World Library  
Flag as Inappropriate
Email this Article

Norman Smith (record producer)

Norman Smith
Born (1923-02-22)22 February 1923
Edmonton, London
Died 3 March 2008(2008-03-03) (aged 85)
Nationality English
Occupation musician, record producer

Norman "Hurricane" Smith (22 February 1923 – 3 March 2008)[1] was an English musician, record producer and engineer.


  • Early life 1
  • Career: producer and engineer 2
  • Recording career as "Hurricane Smith" 3
  • Memoir 4
  • Death 5
  • See also 6
  • Notes 7
  • References 8
  • External links 9

Early life

Smith was born in Edmonton, Middlesex, and served as an RAF glider pilot during World War II. After an unsuccessful career as a jazz musician, Smith joined EMI as an apprentice sound engineer in 1959.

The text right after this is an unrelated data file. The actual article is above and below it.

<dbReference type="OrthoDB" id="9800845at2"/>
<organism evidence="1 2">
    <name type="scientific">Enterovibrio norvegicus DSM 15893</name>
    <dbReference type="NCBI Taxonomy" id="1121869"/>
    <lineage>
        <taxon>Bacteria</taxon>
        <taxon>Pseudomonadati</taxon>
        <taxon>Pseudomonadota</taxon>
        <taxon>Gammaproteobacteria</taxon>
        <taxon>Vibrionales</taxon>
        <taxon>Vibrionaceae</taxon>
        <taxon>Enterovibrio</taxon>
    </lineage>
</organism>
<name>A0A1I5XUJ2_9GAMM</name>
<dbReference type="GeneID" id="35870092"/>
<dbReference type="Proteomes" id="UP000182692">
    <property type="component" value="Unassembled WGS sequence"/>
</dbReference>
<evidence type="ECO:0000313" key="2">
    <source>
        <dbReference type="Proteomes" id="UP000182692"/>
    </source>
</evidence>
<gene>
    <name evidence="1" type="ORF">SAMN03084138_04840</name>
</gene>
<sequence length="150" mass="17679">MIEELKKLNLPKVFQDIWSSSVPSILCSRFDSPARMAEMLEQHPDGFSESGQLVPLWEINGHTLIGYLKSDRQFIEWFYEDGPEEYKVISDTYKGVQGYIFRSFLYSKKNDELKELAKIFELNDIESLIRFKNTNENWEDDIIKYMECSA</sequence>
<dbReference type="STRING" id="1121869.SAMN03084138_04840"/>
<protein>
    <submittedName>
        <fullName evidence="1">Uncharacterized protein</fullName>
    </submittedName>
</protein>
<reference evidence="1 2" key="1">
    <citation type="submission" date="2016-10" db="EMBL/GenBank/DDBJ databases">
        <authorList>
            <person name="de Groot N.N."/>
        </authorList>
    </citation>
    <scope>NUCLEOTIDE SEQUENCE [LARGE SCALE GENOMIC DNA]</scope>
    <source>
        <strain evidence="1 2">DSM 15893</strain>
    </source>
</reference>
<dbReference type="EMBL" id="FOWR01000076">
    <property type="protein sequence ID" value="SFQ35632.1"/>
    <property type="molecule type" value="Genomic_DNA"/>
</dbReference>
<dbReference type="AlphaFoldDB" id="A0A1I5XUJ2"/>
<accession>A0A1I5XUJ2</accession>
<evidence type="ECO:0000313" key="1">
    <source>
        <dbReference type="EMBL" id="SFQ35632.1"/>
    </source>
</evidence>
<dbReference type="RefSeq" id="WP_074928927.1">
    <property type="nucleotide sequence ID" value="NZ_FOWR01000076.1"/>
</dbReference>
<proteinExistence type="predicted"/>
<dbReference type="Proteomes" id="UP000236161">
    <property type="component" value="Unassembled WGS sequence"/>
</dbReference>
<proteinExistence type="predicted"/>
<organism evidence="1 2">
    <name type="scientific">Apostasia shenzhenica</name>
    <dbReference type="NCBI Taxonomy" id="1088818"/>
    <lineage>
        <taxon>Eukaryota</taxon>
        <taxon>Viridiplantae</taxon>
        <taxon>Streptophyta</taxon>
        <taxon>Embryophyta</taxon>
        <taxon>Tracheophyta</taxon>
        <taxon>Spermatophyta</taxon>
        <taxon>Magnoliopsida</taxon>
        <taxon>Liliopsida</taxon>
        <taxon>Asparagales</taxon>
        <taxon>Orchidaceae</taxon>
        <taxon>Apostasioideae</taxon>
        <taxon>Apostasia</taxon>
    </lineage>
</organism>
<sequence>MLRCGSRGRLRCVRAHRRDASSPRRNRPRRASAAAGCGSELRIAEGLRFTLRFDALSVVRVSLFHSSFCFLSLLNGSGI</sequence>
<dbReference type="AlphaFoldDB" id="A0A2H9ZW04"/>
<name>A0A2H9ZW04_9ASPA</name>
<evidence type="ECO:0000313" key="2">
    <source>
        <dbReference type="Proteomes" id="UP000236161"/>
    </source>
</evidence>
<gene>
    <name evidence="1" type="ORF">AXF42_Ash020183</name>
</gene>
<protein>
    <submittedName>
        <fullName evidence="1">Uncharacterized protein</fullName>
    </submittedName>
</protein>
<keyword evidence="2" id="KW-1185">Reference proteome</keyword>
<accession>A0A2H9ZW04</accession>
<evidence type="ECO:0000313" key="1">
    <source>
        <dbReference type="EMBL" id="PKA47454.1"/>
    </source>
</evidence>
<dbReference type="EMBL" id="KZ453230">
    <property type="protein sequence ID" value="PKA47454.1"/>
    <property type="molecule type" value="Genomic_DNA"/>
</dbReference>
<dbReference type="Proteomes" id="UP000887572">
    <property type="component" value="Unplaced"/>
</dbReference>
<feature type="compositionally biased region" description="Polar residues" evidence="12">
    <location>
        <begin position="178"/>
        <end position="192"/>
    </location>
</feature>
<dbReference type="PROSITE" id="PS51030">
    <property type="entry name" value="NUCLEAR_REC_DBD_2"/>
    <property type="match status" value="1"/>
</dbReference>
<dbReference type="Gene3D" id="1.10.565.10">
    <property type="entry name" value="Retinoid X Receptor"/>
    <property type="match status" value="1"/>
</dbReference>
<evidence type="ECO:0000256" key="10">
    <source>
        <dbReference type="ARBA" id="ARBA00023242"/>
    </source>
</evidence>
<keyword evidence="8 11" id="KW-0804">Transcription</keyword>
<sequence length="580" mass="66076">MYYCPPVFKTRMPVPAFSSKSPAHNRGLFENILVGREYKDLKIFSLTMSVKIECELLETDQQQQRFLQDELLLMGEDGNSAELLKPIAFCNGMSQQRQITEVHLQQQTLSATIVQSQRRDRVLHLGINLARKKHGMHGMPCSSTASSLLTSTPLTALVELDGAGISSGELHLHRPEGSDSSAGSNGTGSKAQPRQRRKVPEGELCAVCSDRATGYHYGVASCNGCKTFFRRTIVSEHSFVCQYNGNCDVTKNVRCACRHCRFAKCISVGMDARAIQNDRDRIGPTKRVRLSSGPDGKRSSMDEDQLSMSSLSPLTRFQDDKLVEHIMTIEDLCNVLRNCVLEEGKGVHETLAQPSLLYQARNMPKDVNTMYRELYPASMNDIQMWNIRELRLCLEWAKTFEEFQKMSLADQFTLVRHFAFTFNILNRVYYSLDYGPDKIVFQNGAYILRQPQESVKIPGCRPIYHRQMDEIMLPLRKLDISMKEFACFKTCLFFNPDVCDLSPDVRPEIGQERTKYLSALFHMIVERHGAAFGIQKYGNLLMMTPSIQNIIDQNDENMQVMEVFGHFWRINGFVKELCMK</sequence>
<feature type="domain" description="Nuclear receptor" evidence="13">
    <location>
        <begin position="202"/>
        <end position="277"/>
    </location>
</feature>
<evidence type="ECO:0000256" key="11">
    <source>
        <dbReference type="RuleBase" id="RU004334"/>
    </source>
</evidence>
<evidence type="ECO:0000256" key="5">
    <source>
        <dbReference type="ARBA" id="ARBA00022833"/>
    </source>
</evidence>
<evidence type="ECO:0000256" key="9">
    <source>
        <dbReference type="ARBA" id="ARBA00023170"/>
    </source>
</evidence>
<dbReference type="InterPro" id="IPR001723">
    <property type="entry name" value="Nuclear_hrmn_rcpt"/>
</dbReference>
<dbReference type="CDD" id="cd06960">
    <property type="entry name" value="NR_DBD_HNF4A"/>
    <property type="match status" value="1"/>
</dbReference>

Career: producer and engineer

He was the engineer on all of the EMI studio recordings by the Beatles until 1965,[1] when EMI promoted him from engineer to producer. The last Beatles album he recorded was Rubber Soul,[2] and Smith engineered the sound for almost 100 Beatles songs in total.[3]

John Lennon first bestowed upon Smith the nickname of "Normal," and it was quickly picked up by the other Beatles. Lennon did so as a humorous reference to Smith's very unhurried and unflappable nature.

While working with The Beatles on 17 June 1965, he was offered £15,000 by the band's music publishing company, Dick James Music, to buy outright a song he had written.[4]